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The Nets cleared a ton of cap space last summer for a shot at a big-ticket free agent, but were left overpaying for Travis Outlaw when everyone signed with other teams.
They spent most of the first half chasing Carmelo Anthony before watching him wind up across the Hudson at Madison Square Garden. They wound up with a pretty nice consolation prize in Deron Williams, although his acquisition didn't come with the contract extension that guaranteed he'd be a building block for the long term.
With a move to Brooklyn looming and lots of tickets to sell in a town long dominated by the Knicks, the Nets need Williams to be fully committed to the team to sell themselves as something other than the same old Nets. Enter Dwight Howard.
In order to get Williams to stay around, the Nets went hard after the league's best center during this truncated offseason in hopes of building a two-man core as good as any in the league right now.
Howard seemed interested in the Nets when he wasn't proclaiming his love for Orlando or several other places, but that all seems for naught now that the Magic have decided to end trade talks for the time being.
It's hard to argue with Orlando's decision. The best offer the Nets could come up with was a three-team deal with Portland that would put Brook Lopez and Gerald Wallace in Orlando, a pittance in return for a player with Howard's credentials and hardly a return that makes it worthwhile to give up all hope of Howard signing an extension in Florida.
They also know that the Nets offer isn't going anywhere, since there's not much the Nets can do to improve the deal. They have thrown a slew of first-round picks into the mix and they're willing to take back bad contracts, but there's not much talent on hand to make a trade more appealing to the Magic.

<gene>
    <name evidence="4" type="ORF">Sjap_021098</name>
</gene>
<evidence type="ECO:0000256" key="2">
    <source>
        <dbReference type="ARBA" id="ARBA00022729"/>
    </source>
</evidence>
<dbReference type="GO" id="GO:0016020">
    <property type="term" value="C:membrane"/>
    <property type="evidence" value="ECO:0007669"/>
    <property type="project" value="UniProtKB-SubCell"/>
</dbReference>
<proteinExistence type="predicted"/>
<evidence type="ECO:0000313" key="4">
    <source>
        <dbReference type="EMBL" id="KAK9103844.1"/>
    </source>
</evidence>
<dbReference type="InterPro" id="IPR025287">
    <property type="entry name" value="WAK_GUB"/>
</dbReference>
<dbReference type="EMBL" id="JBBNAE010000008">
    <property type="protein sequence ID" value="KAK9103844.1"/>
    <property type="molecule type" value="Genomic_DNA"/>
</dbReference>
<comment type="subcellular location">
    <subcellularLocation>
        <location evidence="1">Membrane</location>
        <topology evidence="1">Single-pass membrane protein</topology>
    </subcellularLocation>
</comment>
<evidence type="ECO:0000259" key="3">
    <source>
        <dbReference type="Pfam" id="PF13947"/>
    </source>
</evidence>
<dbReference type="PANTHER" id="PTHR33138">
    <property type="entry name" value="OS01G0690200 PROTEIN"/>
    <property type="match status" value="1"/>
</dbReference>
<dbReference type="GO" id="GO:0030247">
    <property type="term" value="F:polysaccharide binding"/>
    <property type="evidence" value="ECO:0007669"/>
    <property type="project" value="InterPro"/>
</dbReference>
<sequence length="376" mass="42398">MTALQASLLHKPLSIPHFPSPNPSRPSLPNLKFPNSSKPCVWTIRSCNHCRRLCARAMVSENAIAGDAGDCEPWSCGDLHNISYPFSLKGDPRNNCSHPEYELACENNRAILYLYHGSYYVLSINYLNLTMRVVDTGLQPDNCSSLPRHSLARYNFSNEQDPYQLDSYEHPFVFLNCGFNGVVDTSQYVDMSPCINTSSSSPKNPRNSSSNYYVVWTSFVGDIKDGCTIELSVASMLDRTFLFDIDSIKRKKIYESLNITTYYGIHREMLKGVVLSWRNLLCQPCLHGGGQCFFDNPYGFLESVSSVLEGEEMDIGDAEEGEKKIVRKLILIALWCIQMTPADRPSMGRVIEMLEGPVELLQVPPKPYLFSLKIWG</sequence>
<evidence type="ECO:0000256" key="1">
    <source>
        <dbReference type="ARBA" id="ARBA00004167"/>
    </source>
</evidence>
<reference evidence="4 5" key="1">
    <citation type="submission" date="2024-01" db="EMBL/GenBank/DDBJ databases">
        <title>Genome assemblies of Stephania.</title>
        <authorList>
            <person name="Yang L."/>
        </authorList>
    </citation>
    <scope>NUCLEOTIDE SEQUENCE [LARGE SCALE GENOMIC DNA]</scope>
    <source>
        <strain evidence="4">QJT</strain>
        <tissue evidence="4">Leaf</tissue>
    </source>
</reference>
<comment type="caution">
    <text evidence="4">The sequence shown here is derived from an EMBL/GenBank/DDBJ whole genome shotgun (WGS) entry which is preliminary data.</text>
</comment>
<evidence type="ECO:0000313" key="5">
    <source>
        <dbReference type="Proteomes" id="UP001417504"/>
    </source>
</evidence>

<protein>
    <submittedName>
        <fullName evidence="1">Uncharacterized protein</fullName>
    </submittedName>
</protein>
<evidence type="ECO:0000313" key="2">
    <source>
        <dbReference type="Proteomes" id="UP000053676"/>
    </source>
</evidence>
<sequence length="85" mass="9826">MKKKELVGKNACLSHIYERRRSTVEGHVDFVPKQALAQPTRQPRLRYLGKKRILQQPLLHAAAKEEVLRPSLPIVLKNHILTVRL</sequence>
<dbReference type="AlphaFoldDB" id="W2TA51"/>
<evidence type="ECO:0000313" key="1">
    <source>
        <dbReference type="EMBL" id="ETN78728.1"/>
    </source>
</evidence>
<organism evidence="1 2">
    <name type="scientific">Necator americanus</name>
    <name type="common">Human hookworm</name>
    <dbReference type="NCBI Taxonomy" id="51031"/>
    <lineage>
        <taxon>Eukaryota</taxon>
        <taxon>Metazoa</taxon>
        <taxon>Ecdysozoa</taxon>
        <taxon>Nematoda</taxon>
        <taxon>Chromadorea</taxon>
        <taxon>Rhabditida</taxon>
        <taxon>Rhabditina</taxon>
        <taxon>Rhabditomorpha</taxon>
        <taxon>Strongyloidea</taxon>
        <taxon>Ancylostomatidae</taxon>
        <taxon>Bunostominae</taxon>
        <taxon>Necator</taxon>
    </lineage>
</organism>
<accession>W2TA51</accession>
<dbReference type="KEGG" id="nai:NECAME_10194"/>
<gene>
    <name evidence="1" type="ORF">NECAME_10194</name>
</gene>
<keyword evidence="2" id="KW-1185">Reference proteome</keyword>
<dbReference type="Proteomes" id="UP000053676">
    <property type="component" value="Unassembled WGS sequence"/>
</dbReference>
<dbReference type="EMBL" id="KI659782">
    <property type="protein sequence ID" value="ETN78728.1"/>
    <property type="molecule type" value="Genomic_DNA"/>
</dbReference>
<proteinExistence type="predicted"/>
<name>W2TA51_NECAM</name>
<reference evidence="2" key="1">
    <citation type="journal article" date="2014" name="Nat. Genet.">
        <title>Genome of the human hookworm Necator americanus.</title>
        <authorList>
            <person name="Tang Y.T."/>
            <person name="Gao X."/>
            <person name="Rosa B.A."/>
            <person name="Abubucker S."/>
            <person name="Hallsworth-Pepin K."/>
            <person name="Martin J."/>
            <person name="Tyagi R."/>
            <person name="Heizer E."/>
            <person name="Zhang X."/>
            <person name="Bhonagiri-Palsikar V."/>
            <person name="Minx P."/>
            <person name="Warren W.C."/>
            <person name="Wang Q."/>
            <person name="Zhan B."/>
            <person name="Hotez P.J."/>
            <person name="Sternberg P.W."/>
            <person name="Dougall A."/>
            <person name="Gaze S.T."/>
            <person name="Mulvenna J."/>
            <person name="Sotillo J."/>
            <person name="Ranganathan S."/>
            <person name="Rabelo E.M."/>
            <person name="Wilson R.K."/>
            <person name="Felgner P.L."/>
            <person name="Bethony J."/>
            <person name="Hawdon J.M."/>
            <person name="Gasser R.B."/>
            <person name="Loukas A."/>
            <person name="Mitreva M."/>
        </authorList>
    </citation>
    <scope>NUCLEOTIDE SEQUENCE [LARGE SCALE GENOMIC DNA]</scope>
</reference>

So Howard is off the market for now, although you can be sure there will continue to be discussions that turn him into this year's version of Carmelo. And that's not necessarily a good thing for the Nets.
It's not a good thing because every time the talks fire back up, there will be a bright spotlight on the fact that they have the same mediocre roster that they've had in each of the last few seasons. That strengthens the negative perceptions that the Nets have been fighting against for pretty much their entire existence and, without Howard, there's no way for the Nets to erase them.
While it helps them that the Magic would be flirting with losing Howard as a free agent, the fact that other teams will be in the hunt limits any Nets advantage.
If the Lakers, who have Pau Gasol and Andrew Bynum to offer, think they can make a run they could get back in the hunt and Howard could decide that he wants to win a title and look to the Bulls as a landing spot where he plays with Derrick Rose and a deep supporting cast.
Should that happen or, even worse, should Howard and Williams wind up in Dallas after the season, the Nets will be heading to Brooklyn with an empty roster and a restored reputation as an also-ran in the NBA.
The one thing that's remotely interesting about them is the fact that Mikhail Prokhorov is running against Vladimir Putin for the presidency of Russia, something that doesn't do all that much to spark interest in a basketball team.
The danger of swinging for the fences instead of trying to score runs by piling up singles and doubles is that you can strike out and not score at all. Why the Nets chose to go that route makes all the sense in the world, but it could well leave them with nothing of value at a moment when they need to be a marquee attraction.